Successful mole cricket management requires patience and regular monitoring of the situation. It is not a one-time, one-insecticide application. Control is dependent upon an annual, well-timed plan. Timing of controls and cultural practices are as important as the choice of insecticides.
The major effort should be directed toward young nymphs. These treatments should be applied in June, July, and early August while the nymphs are most sensitive to treatments.
Problem areas should be mapped in the spring when adults are present. These are the areas where most nymphs will be found in late June and July. These areas should be sampled carefully with a detergent flush beginning in late June. At this time, little damage is evident, but young nymphs will begin to show up following a soap flush. Mix 2 tablespoons of liquid detergent in 1 gallon of water. Pour over a 2 to 3 square feet area where damage was present in the spring. Any mole crickets present will surface in a few minutes. This should be done early in the morning or late in the afternoon. Treat if 2 to 4 mole crickets surface within three minutes.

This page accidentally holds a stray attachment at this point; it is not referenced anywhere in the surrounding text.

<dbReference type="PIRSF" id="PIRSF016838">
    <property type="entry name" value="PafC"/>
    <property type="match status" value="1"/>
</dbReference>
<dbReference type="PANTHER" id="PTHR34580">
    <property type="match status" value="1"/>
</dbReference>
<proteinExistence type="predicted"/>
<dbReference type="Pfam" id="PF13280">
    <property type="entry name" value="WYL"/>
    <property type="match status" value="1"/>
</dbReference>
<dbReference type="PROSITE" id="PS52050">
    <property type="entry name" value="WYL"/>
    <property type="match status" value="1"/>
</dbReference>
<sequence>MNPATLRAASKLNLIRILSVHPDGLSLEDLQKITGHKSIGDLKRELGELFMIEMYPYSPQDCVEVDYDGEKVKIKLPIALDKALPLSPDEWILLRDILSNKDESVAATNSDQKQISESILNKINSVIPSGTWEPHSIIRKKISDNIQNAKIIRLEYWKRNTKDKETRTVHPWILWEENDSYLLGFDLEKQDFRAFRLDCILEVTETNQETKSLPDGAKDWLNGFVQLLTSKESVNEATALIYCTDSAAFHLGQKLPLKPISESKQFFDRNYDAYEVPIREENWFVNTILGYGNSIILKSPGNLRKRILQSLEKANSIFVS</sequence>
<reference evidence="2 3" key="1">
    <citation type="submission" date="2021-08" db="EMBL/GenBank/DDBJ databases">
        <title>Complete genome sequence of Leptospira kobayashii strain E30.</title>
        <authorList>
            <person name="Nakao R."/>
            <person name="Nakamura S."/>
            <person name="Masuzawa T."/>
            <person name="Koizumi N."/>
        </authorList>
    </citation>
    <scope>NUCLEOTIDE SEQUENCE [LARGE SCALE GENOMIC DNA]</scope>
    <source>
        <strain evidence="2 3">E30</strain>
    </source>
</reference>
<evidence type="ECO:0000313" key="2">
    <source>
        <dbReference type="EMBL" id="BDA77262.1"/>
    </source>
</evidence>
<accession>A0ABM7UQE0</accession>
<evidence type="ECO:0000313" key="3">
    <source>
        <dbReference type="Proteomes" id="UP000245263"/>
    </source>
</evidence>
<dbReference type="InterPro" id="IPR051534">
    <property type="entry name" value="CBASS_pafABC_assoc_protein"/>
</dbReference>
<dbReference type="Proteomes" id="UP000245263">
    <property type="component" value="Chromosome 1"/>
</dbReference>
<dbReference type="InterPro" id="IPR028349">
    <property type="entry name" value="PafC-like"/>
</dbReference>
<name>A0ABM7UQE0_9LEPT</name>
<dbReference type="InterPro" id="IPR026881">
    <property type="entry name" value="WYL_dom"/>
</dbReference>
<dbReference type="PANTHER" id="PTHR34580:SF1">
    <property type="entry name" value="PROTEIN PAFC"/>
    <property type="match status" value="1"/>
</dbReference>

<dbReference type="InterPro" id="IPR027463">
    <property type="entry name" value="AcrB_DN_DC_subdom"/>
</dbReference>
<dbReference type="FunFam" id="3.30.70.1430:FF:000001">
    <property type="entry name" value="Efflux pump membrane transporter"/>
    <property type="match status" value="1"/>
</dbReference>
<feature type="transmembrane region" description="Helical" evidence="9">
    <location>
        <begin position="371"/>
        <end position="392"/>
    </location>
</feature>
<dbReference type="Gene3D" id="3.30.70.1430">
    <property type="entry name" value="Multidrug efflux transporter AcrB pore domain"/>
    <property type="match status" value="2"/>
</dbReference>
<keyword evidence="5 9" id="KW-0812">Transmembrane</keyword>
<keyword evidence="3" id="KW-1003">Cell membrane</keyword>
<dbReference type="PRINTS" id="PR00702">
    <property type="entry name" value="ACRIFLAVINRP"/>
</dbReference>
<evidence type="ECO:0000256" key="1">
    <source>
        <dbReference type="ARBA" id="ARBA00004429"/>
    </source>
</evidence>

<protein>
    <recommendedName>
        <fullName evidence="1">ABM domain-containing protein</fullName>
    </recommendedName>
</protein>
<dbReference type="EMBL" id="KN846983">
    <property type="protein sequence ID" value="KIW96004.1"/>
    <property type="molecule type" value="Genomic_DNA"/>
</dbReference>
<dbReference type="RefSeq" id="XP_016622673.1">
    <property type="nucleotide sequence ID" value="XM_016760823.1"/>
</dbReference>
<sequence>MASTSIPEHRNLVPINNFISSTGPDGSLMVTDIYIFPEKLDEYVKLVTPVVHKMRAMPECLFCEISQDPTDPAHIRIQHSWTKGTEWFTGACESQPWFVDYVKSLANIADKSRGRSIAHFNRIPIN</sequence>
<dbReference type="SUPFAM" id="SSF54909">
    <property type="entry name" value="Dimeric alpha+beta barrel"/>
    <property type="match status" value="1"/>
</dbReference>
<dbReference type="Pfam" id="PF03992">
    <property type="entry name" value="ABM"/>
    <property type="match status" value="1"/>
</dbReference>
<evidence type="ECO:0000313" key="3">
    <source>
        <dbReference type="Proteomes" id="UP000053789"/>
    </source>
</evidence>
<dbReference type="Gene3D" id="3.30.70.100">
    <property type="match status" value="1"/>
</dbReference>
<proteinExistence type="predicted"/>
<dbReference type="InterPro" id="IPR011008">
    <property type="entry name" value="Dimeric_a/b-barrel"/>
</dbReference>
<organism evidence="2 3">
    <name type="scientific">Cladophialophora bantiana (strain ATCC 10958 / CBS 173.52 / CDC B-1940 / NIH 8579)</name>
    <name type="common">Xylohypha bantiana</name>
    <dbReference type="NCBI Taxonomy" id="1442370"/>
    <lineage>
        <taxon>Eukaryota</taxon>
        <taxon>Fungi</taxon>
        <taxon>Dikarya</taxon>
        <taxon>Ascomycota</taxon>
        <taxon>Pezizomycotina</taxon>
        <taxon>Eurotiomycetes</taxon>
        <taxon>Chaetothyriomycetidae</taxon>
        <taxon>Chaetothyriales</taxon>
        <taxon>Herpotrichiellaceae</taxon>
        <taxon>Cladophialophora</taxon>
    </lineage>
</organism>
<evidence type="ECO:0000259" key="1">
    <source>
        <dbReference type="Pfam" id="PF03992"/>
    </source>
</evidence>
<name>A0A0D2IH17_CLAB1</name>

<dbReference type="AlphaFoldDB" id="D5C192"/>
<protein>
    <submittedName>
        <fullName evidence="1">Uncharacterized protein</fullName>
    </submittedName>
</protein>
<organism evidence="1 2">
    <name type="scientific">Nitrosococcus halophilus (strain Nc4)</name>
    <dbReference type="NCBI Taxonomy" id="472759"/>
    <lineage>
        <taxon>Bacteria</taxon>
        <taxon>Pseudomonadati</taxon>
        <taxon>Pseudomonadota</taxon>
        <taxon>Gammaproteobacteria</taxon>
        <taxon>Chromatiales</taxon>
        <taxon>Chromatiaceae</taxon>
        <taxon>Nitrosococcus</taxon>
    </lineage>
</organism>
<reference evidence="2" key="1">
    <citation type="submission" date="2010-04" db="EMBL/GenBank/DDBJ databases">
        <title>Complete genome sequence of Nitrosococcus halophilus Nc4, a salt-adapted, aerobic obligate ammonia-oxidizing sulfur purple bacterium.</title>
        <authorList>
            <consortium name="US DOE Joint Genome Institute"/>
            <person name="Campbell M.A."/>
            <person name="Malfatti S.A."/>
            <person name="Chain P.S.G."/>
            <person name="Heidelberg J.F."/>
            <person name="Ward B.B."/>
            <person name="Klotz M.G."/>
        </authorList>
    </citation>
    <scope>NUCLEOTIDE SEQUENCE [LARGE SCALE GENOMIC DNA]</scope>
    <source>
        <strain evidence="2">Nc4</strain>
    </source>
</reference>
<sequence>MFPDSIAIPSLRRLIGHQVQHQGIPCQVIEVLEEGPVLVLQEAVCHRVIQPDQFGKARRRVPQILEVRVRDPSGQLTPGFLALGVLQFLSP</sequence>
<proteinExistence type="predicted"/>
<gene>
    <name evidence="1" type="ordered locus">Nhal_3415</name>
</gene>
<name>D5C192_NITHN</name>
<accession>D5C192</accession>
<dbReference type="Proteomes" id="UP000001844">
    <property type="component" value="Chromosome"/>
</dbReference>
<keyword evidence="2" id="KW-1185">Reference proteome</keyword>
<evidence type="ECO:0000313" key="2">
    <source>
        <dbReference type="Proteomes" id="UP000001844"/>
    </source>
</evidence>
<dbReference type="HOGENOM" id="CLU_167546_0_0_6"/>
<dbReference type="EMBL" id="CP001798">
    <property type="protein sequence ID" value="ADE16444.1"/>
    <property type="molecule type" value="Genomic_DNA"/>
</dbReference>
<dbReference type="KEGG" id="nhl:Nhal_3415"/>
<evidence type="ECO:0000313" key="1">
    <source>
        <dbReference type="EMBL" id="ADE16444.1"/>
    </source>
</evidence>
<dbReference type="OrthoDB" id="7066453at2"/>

Mole crickets can be identified by the number and spacing of the tibial dactyls (digging claws) on the front legs and by the color and pattern on the pronotum (back area behind the head). These are illustrated below. The native northern mole cricket has four distinct claws/toes (dactyls) on the front leg. Tawny and southern mole crickets have two distinct claws/toes (dactyls) on the front leg. The tawny mole cricket has a tight “V” spacing between the claws (dactyls) while the southern mole cricket has an open “U” spacing between the claws (dactyls). Since tawny mole crickets feed on the grass, they are capable of producing much more damage than the native and southern mole crickets, which only tunnel.
The southern mole cricket in South Carolina has a pronotal pattern with four distinct, white dots against a darker brown background color. The tawny mole cricket has a distinct medium brown pattern against a lighter brown to tan background color. We do not have the mottled southern or the short-winged mole cricket in South Carolina.
Several insecticides are available for control of mole crickets. It is essential to read the label carefully to be certain you apply products at the correct rate and at the correct time of year.
For specific information contact your local County Extension Agent.
Prepared by Clyde S. Gorsuch, Extension Entomologist/ Professor, Department of Entomology, Soils, and Plant Sciences, Clemson University.
EIIS/TO-1 (New 10/1997, Revised 10/2002).